Diagnostic criteria patterns of U.S. children with Metabolic Syndrome: NHANES 1999–2002
- Equal contributors
1 Department of Nutritional Sciences, The Pennsylvania State University, 5 Henderson Building, University Park, USA, PA 16802
2 Health and Human Development (HHD) Consulting Group, The Pennsylvania State University, S153 Henderson Building, University Park, USA, PA 16802
Citation and License
Nutrition Journal 2007, 6:38 doi:10.1186/1475-2891-6-38Published: 6 November 2007
As childhood obesity increases in the U.S., the Metabolic Syndrome (MS) can be assumed to be increasing in the pediatric population as well. To date, there is lack of information on the most prevalent risk factors of MS in children and the patterns of risk factors present in children met the criteria for MS.
Anthropometric and medical data of children 2–18 years old of a nationally representative data set (NHANES 1999–2002) were obtained and the diagnostic criteria of Cook et al. employed to determine MS prevalence. Three samples were examined: a) Children 2–18 years old with non-missing data on at least three of the five diagnostic criteria but missing blood glucose data (n = 5,172), b) a subsample of 12–18 year olds also providing fasting glucose data but who were not overweight or obese using the International Obesity Task Force (IOTF) standards (n = 1,064), and c) 12–18 year olds with blood glucose data who were overweight or obese (n = 641).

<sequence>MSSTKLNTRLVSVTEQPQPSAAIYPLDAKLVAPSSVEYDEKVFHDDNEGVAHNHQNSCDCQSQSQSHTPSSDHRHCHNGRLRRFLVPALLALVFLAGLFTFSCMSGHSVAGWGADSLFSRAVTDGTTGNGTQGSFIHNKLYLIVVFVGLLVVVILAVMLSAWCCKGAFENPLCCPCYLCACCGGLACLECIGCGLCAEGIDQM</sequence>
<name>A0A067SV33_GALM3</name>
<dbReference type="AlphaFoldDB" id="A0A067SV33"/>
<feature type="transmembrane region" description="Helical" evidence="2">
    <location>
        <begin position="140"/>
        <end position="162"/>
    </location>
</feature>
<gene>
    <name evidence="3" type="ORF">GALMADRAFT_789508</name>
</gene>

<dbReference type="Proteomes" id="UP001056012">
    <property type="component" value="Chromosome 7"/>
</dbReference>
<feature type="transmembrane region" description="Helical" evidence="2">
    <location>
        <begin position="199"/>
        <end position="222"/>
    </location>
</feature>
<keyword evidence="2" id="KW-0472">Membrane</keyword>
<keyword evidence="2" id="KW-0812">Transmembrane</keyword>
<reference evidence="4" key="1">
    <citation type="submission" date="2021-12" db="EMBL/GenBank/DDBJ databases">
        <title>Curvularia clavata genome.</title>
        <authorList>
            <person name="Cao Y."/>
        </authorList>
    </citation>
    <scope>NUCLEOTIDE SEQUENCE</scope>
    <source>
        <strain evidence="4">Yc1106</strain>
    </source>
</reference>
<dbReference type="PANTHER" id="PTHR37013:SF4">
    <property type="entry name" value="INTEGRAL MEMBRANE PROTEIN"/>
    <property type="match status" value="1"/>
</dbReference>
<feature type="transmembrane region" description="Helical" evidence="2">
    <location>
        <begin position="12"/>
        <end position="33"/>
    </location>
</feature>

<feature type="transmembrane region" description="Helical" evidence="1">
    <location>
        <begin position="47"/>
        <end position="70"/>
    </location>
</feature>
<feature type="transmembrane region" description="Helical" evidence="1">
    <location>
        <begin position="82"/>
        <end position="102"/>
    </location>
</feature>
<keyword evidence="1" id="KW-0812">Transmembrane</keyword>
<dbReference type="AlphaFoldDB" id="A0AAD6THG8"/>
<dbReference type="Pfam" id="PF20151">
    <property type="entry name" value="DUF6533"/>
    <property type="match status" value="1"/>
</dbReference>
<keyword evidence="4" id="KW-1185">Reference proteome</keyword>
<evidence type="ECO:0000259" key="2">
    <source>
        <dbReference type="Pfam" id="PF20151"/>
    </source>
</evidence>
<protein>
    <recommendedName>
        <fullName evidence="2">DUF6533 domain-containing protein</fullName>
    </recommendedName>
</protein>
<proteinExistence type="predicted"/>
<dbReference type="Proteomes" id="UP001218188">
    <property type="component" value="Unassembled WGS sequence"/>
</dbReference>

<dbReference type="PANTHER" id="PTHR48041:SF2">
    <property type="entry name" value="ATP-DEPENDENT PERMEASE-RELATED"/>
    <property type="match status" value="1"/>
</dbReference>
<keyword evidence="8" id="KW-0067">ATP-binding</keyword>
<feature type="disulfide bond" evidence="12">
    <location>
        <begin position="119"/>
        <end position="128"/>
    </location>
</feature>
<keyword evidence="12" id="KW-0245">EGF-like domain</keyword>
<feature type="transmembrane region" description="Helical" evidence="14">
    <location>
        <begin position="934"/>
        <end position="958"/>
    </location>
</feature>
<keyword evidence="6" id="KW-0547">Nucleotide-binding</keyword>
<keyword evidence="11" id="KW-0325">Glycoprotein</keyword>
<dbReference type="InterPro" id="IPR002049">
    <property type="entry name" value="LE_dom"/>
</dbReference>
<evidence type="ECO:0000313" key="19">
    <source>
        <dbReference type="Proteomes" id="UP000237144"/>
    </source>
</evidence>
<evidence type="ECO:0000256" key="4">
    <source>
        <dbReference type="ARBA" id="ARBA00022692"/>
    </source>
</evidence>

Disease prevalence estimates were 2%, 0.7%, and 23% in the three populations. More than 10% of the children providing fasting blood levels had hyperglycemia. 2% of the overweight or obese 12–18 year olds with fasting blood glucose data met all five diagnostic criteria for MS. In all groups, elevated total triglycerides but low high density lipoprotein (HDL) level affected a large proportion of the population.
Results indicate a reason for concern, since the prevalence of MS risk factors in children was high. Dyslipidemia (concurrent high total triglyceride levels and low HDL levels) were prevalent in large portions of the population, even in the non-overweight. Thus, chronic disease prevention efforts in the pediatric population should not only encourage healthy body weight but also include dietary recommendations to consume diets moderately low in fat with emphasis on polyunsaturated and monounsaturated fats within recommended ratios of omega-6 and omega-3 fatty acids.